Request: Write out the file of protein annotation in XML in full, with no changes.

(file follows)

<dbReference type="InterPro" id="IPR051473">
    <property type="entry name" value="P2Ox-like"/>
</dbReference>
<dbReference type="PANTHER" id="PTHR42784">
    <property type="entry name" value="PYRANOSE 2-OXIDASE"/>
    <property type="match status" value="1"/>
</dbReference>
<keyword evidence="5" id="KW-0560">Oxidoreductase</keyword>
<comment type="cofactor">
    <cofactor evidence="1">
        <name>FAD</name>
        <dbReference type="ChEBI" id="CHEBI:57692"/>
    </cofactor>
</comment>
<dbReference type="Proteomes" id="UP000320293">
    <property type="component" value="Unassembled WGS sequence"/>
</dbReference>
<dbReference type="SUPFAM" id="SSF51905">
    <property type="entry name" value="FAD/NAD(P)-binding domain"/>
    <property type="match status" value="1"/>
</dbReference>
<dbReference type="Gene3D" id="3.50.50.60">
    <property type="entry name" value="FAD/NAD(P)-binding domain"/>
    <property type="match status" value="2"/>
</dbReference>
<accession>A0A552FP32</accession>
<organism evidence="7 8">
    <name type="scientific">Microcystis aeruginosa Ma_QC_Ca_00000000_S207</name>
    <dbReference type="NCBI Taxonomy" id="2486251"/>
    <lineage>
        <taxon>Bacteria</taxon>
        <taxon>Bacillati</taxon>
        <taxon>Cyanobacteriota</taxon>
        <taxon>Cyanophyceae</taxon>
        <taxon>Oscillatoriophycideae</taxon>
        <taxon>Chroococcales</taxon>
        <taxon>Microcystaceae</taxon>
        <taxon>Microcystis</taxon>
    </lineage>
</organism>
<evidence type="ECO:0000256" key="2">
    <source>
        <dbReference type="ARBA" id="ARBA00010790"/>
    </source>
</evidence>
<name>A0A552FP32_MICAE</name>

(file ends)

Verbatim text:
<dbReference type="InterPro" id="IPR051473">
    <property type="entry name" value="P2Ox-like"/>
</dbReference>
<dbReference type="PANTHER" id="PTHR42784">
    <property type="entry name" value="PYRANOSE 2-OXIDASE"/>
    <property type="match status" value="1"/>
</dbReference>
<keyword evidence="5" id="KW-0560">Oxidoreductase</keyword>
<comment type="cofactor">
    <cofactor evidence="1">
        <name>FAD</name>
        <dbReference type="ChEBI" id="CHEBI:57692"/>
    </cofactor>
</comment>
<dbReference type="Proteomes" id="UP000320293">
    <property type="component" value="Unassembled WGS sequence"/>
</dbReference>
<dbReference type="SUPFAM" id="SSF51905">
    <property type="entry name" value="FAD/NAD(P)-binding domain"/>
    <property type="match status" value="1"/>
</dbReference>
<dbReference type="Gene3D" id="3.50.50.60">
    <property type="entry name" value="FAD/NAD(P)-binding domain"/>
    <property type="match status" value="2"/>
</dbReference>
<accession>A0A552FP32</accession>
<organism evidence="7 8">
    <name type="scientific">Microcystis aeruginosa Ma_QC_Ca_00000000_S207</name>
    <dbReference type="NCBI Taxonomy" id="2486251"/>
    <lineage>
        <taxon>Bacteria</taxon>
        <taxon>Bacillati</taxon>
        <taxon>Cyanobacteriota</taxon>
        <taxon>Cyanophyceae</taxon>
        <taxon>Oscillatoriophycideae</taxon>
        <taxon>Chroococcales</taxon>
        <taxon>Microcystaceae</taxon>
        <taxon>Microcystis</taxon>
    </lineage>
</organism>
<evidence type="ECO:0000256" key="2">
    <source>
        <dbReference type="ARBA" id="ARBA00010790"/>
    </source>
</evidence>
<name>A0A552FP32_MICAE</name>